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Thursday, January 11, 2007

skipping a beat

Our lawn is looking pretty grim at present, which I suppose is not surprising, since 2006 was the driest year in Tasmania for 100 years. Add to that an abundance of weeds that suck up any remaining goodness that lingers, and the poor old grass doesn't really stand a chance.

Frank is slowly working his way around the yard, removing the weeds with a crowbar. Some of the roots are knocking on half a metre long, with only slight exaggeration helping them grow to such lengths.

Tonight I discovered a mechanism for keeping the remaining weeds under control.

Skipping.

My real Christmas and birthday present is a brand spanking new bike, but we didn't go shopping in time, couldn't get a small enough bike without ordering it in, and are still waiting for the fine specimen to arrive. In lieu of the real present, Frank bought me a skipping rope.

Before you start wondering just what messages Frank is trying to give me, with a bike and a skipping rope - I requested the rope! Bouncing up and down, supple arms, toned legs, healthy heart, glowing skin, flowing hair, picture of health and happiness - I've always found the idea of getting fit by skipping to be rather appealing.

Until I tried it on a cement yard in London and it gave me shin splints.

That memory has obviously dimmed enough for me to revisit the whole jumping rope thing again. This time I'm skipping on the shrivelled lawn - softer than cement, though in the present dry clime, only just. I've discovered that if I sneak down to the back corner of the yard, there is a spot where nobody can see me. If I stay within the narrow parameters of the tree, fence and garage I am shielded from any neighbour's prying eyes and can skip with joyful abandon.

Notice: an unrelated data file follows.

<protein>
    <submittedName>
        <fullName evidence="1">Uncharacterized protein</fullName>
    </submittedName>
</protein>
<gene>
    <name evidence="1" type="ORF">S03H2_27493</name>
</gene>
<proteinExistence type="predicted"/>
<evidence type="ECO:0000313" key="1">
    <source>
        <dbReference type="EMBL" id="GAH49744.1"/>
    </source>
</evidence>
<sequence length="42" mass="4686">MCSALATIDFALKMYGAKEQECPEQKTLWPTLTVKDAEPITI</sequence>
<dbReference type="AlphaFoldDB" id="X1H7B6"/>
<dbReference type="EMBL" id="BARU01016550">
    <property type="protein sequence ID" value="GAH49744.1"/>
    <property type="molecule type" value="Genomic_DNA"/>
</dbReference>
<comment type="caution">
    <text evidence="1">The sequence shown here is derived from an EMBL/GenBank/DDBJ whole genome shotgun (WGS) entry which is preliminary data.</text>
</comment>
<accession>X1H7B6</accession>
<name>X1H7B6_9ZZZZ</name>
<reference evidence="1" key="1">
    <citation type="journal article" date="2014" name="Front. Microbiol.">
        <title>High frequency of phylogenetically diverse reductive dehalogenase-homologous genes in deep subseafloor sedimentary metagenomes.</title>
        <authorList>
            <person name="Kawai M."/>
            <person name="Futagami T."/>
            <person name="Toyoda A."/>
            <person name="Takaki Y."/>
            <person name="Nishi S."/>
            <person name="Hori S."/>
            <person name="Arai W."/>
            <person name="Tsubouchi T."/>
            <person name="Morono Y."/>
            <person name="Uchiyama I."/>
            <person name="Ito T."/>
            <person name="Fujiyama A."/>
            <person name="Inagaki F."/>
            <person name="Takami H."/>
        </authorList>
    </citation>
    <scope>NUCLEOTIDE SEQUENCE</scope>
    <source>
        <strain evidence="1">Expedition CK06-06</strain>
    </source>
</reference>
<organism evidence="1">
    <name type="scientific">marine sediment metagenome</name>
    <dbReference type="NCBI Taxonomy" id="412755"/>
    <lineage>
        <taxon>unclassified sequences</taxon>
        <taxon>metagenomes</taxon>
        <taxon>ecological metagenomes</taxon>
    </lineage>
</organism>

If only it were that easy. I am yet to discover the joyful abandon. No supple arms, strong legs, healthy heart or glowing skin. Just gasping breaths, tripping feet, aching knees, flopping hair and dripping forehead. My body betrays me, and it's all I can do to last for five minutes of activity, punctuated by frequent pauses to catch my breath and compose myself. I'm determined to work my way up to an unbroken ten minutes, but it may take me some time. I might also need to start taking glucosamine!

Back to our poor, sad lawn. The weeds are flowering. This is very bad, because flowers produce seeds, and seeds produce more weeds. It would be far more desirable to prevent such a progression if at all possible. And skipping solves the problem! With careful placement of the rope, I can whisk the flowers off their stems as surely as any scythe. No more flowers, no more seeds, no more weeds.

Only one problem - I have to move out of my secret skipping nook and expose myself to the world in order to cut off all the weeds...

Oh hang the weeds - the lawn doesn't stand a chance anyway! I think I'll stick to my corner and keep my uncoordinated skipping to myself. I will reach the bouncing, beautiful picture of health. I will.

2 Comments:

At 1:24 am, January 12, 2007, Blogger merry said...

Good for you -- skipping rope is supposed to be great exercise. Give it time, and your 10 minutes will be possible!

Be careful with those knees, though! You commented on my site recently wondering if achy knees could be an age thing. For me, I'm sure it's age, plus the pressure I put on it by running, plus biomechanical issues that I'm trying to overcome. Downhills are especially bad if you've got knee problems, maybe you have an issue that you don't know about that a podiatrist could help with?

 
At 6:32 am, January 12, 2007, Blogger Robyn said...

LOL, what a pair we make, you're skipping in a secluded corner of your lawn and I'm running in a figure 8 around my living room and kitchen :)

 

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